With a little help from your friends
Seeking advice is not a sign of weakness. James Tinslay looks at why we need mentors for our apprentices.
The words ‘mentor’ and ‘mentoring’ are thrown around by all industries and occupations with vastly different meanings. In a previous column, I mentioned the importance of mentoring and how as an industry the electrical contracting industry is not doing it particularly well.
The term ‘mentoring’ can sometimes have negative connotations, for example, you need to improve your performance. This could not be more wrong. CEOs of large corporations pay serious money to be mentored and equally those who become new directors seek out experienced company directors to mentor for them in their new role.
In the trades area, many group training schemes and organisations offer mentoring for electrical apprentices. While this can be particularly effective, it is still a hands-off third-party arrangement as the mentor is probably handling apprentices across a range of companies big and small.
Large electrical contracting companies often have internal arrangements in place to ensure supervision and mentoring is an inherent part of the culture of the organisation. What about small companies without those resources?
All electrical contracting businesses need to develop an internal mentoring culture to obtain the best out of their electrical apprentices through that organisational culture. Every company regardless of size should strive to achieve success through a culture that results in productivity, harmony and learning. The business leadership will set that tone.
Mentoring does not mean having a specialist mentor and in the case of smaller companies every electrician supervising an apprentice should have mentoring ability and many do without realising what they do every day.
As part of a national project, NECA has been developing a course targeting tradespeople who assume the role of workplace mentors of apprentices. This course, which is being trialled, aims to enhance the coaching and mentoring role, including efforts to motivate apprentices. The course is not generic, it is focused on the electrical contracting industry and will be made available in both face-to-face and in an online delivery format that is flexible and can be customised.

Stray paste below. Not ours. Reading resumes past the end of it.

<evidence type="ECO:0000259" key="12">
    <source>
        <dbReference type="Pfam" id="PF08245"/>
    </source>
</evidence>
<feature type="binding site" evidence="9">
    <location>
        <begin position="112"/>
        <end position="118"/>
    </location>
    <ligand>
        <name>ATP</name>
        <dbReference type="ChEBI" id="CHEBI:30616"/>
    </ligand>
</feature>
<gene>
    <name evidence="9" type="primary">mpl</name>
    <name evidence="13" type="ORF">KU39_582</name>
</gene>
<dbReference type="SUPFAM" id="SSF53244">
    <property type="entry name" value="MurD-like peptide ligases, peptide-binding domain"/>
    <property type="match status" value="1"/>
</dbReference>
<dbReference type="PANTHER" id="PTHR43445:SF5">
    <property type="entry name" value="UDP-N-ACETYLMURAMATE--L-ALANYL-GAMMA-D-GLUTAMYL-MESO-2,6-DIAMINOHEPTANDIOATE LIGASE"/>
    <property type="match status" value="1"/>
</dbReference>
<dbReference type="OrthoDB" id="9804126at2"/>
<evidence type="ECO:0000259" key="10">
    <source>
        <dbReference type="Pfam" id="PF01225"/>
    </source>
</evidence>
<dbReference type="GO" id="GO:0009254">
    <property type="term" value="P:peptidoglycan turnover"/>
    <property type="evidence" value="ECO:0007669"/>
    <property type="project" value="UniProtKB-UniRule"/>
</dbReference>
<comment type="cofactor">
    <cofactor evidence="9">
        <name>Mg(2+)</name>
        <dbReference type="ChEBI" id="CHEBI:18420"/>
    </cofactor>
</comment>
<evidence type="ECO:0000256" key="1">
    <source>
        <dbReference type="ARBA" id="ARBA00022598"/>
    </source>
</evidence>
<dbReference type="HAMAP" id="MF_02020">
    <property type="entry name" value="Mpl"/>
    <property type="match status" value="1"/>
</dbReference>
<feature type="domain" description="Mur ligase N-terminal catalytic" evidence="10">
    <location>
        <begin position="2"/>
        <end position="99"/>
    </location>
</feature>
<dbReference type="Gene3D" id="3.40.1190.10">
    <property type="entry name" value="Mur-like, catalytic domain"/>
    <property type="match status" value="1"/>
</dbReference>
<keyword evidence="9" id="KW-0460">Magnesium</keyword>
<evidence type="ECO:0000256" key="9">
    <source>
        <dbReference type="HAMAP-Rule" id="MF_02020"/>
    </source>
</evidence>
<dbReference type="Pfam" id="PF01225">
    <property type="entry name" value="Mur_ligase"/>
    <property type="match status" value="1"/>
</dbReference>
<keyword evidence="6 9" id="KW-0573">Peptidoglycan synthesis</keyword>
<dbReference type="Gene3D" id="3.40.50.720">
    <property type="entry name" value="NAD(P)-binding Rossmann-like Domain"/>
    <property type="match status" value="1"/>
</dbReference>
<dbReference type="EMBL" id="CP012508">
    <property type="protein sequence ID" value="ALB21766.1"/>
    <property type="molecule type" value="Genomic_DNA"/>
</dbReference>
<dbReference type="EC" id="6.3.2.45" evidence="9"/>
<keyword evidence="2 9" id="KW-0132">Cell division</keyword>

All electrical contractors have electricians who are either not suited or are not interested in mentoring apprentices. They go to work to do the job but still have responsibility when supervising an apprentice to ensure safe working practices.
Mentoring covers a range of skills, which include competencies such as coaching, communication, pastoral care (typically mental health and financial literacy), bullying and harassment management, diversity, cultural awareness and importantly organisation specific administration including timesheets, performance reviews, etc.
While the electrical contracting industry and especially their group training schemes have remarkable success stories in terms of the graduation rates we can do even better. As a director of a group training scheme it always saddens me to see young people drop out of an apprenticeship. Some of these departures are for good reasons but others will be because no one in the business had the skills to address the issues being faced by the apprentice.
I have heard many people from all walks of life talk about an inspirational boss when they were young who showed them what was possible. We need to instil that spirit in our work teams so that we retain young people who are the future of a business and the industry.